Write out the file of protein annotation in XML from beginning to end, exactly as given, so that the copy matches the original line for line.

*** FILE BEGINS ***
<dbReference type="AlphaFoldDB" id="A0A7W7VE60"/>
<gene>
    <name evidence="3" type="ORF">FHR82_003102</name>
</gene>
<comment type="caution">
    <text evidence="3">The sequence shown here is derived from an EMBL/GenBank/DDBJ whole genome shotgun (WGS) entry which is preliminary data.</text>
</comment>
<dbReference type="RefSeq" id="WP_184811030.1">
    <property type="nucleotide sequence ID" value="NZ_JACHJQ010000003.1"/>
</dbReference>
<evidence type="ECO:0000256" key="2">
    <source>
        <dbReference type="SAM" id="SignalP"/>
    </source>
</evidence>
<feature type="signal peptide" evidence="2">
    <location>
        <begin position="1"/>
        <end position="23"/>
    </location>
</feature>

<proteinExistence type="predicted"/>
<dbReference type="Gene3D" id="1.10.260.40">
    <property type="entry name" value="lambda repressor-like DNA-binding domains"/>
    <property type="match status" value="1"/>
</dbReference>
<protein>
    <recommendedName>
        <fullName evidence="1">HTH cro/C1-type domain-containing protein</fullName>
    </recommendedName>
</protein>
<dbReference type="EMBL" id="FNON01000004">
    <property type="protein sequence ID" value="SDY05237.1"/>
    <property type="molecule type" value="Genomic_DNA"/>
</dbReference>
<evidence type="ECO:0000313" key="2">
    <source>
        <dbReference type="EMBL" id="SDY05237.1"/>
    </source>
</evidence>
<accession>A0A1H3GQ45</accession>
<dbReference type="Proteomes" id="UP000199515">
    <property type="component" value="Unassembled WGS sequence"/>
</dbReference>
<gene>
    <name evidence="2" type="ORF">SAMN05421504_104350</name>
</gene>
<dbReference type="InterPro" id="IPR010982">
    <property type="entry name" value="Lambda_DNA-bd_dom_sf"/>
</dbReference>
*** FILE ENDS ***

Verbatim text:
<dbReference type="AlphaFoldDB" id="A0A7W7VE60"/>
<gene>
    <name evidence="3" type="ORF">FHR82_003102</name>
</gene>
<comment type="caution">
    <text evidence="3">The sequence shown here is derived from an EMBL/GenBank/DDBJ whole genome shotgun (WGS) entry which is preliminary data.</text>
</comment>
<dbReference type="RefSeq" id="WP_184811030.1">
    <property type="nucleotide sequence ID" value="NZ_JACHJQ010000003.1"/>
</dbReference>
<evidence type="ECO:0000256" key="2">
    <source>
        <dbReference type="SAM" id="SignalP"/>
    </source>
</evidence>
<feature type="signal peptide" evidence="2">
    <location>
        <begin position="1"/>
        <end position="23"/>
    </location>
</feature>

<proteinExistence type="predicted"/>
<dbReference type="Gene3D" id="1.10.260.40">
    <property type="entry name" value="lambda repressor-like DNA-binding domains"/>
    <property type="match status" value="1"/>
</dbReference>
<protein>
    <recommendedName>
        <fullName evidence="1">HTH cro/C1-type domain-containing protein</fullName>
    </recommendedName>
</protein>
<dbReference type="EMBL" id="FNON01000004">
    <property type="protein sequence ID" value="SDY05237.1"/>
    <property type="molecule type" value="Genomic_DNA"/>
</dbReference>
<evidence type="ECO:0000313" key="2">
    <source>
        <dbReference type="EMBL" id="SDY05237.1"/>
    </source>
</evidence>
<accession>A0A1H3GQ45</accession>
<dbReference type="Proteomes" id="UP000199515">
    <property type="component" value="Unassembled WGS sequence"/>
</dbReference>
<gene>
    <name evidence="2" type="ORF">SAMN05421504_104350</name>
</gene>
<dbReference type="InterPro" id="IPR010982">
    <property type="entry name" value="Lambda_DNA-bd_dom_sf"/>
</dbReference>